ed note

CLIMB­ING AND THE IN­EVITABIL­ITY OF CHANGE

Climbing - - CONTENTS - BY MATT SAMET

In 1990, I be­layed Boone Speed on the FA of I’ll Take Black, a 5.12c on the Mal­vado Wall at the Hell area in Amer­i­can Fork (AF), Utah. Speed was a found­ing fa­ther at AF and later be­came the first Amer­i­can to es­tab­lish 5.14b. We were in the early years of sport climb­ing, when clip­ping bolts was still fresh and ex­cit­ing, like open­ing the big­gest box un­der the Christ­mas tree. Some of my first road trips, to ar­eas like Smith Rock and AF, brought me face-to-face with the pi­o­neers of that piv­otal era. At AF, I watched as the rock­stars—peo­ple like Speed, whom I’d only seen be­fore in mag­a­zines— flung them­selves at the steeps. A rev­o­lu­tion was hap­pen­ing, and I feel lucky to have wit­nessed it.

Of course, much has changed since then, and the growth of sport climb­ing is but one thread in the ever-ex­pand­ing ta­pes­try of our sport. Life is change, some­times for the bet­ter, some­times for the worse— and most of it out of our hands thanks to the ran­dom work­ings of the uni­verse. Climb­ing is no dif­fer­ent; mag­a­zines must al­ways be rein­vent­ing them­selves, evolv­ing to re­flect the times. Thus for our July 2018 is­sue, we’re ex­cited to an­nounce a cou­ple of big changes: an in­crease in paper qual­ity and a front-to-back re­design.

In an era when print has to com­pete with the clamor of dig­i­tal me­dia, we wanted to give the magazine a weight­ier, more archival feel—some­thing to read, keep, col­lect, and re­visit. This be­gins with the im­proved paper, which will let us bet­ter show­case our amaz­ing pho­tog­ra­phy, sto­ry­telling, and art. We’ve also rethought our de­part­ments to make them shorter, newsier, and more eas­ily ap­proached, from the Place (p.22) to Skills (p.33) to Talk of the Crag (p.14). Mean­while, we’re rein­tro­duc­ing Play­ers (p.30), about key per­son­al­i­ties in the sport or in­dus­try; and Quick Clips (p.37), reader-sub­mit­ted crag hacks. We’re also proud to roll out Faces (p.38), a long-form Q&A in which you’ll meet the top guns to learn their sto­ries, pro­cesses, and methods (we launch with Bar­bara Zangerl). Plus, we’ve changed up the over­all look, fonts, and color pal­ette. We hope you like the new feel—holler at us at let­ters@climb­ing.com.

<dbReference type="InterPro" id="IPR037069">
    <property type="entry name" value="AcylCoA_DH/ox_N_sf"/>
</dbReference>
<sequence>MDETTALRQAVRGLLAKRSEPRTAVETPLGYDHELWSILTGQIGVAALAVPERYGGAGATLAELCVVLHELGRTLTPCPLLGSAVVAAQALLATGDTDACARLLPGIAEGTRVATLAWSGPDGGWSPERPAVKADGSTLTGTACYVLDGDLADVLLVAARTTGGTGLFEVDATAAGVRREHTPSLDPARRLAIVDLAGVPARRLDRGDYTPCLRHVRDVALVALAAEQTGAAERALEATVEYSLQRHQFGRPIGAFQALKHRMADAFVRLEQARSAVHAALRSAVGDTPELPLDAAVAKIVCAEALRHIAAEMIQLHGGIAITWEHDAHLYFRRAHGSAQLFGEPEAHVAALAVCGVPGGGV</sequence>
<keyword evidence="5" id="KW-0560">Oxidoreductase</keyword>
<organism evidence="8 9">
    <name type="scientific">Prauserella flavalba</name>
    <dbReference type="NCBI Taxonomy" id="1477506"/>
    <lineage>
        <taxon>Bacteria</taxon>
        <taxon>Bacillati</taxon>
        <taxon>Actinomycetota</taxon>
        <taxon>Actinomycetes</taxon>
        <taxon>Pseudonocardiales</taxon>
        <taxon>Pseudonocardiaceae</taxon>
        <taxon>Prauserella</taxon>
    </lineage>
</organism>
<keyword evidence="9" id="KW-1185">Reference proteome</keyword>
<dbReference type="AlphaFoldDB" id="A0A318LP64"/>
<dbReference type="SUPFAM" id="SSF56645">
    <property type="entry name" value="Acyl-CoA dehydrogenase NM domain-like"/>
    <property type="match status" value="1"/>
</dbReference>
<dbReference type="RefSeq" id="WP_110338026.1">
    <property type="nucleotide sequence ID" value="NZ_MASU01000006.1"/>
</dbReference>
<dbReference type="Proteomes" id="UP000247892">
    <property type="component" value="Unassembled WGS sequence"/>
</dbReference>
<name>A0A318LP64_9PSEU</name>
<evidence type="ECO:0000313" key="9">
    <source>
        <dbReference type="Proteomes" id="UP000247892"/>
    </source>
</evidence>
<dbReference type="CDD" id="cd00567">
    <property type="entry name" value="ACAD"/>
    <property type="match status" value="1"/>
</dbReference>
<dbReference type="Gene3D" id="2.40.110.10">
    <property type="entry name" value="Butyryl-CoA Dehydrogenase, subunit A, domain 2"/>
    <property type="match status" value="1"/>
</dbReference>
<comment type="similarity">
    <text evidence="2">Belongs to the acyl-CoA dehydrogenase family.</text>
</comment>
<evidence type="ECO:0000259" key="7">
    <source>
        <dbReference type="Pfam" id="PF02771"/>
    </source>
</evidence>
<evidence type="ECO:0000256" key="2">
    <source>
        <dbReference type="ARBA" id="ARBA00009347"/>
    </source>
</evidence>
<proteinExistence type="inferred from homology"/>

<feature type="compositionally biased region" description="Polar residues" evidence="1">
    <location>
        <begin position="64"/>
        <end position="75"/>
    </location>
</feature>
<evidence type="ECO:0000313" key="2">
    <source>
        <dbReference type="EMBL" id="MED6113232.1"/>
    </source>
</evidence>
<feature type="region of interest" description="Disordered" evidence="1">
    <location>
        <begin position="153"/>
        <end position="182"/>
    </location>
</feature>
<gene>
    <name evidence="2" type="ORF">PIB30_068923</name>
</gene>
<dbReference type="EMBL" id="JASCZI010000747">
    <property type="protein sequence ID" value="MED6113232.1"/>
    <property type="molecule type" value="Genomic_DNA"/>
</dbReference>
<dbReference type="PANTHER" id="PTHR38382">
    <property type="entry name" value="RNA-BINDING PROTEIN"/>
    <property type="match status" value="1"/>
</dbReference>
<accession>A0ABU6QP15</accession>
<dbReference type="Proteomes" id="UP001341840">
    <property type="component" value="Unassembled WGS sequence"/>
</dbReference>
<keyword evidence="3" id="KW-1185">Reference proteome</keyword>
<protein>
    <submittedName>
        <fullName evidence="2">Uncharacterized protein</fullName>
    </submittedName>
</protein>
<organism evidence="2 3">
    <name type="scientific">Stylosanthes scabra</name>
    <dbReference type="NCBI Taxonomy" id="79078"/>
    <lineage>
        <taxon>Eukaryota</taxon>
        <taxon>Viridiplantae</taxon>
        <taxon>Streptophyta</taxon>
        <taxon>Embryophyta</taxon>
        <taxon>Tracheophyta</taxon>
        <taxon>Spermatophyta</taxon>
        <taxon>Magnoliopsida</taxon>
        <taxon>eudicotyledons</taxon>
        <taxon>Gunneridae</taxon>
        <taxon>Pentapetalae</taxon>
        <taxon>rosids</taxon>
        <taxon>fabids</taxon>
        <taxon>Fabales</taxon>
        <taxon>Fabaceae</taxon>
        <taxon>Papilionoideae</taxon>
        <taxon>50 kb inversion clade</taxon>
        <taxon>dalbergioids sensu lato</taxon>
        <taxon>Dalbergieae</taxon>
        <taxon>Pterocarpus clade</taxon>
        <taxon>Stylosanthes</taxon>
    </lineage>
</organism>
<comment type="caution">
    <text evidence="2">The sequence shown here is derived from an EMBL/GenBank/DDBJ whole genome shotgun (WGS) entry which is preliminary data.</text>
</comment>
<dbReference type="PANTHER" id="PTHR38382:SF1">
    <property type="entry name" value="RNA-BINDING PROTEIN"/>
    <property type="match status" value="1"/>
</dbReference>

Fi­nally, this is­sue presents his­tor­i­cal fea­tures on two of the old­est sport-climb­ing ar­eas in Amer­ica: the afore­men­tioned Amer­i­can Fork (p.68) and the Flatirons, Colorado (p.44). The Flatirons, in par­tic­u­lar, are close to my heart—I first climbed here in sum­mer 1989, just af­ter a bolt­ing ban de­scended that would, for the next 14 years, keep the area frozen in time. Since 2003, we have been for­tu­nate to be able to es­tab­lish Flatirons routes again on a per­mit sys­tem—it is change, but on a more con­sid­ered, cau­tious scale, one that lets us mo­men­tar­ily imag­ine we might con­trol life’s chaos.

MEGAN WALSH ON THE CLAS­SIC JUG ROMP LI­CENSE TO THRILL ( 5.11C), MEM­BRANE, AMER­I­CAN FORK, UTAH.

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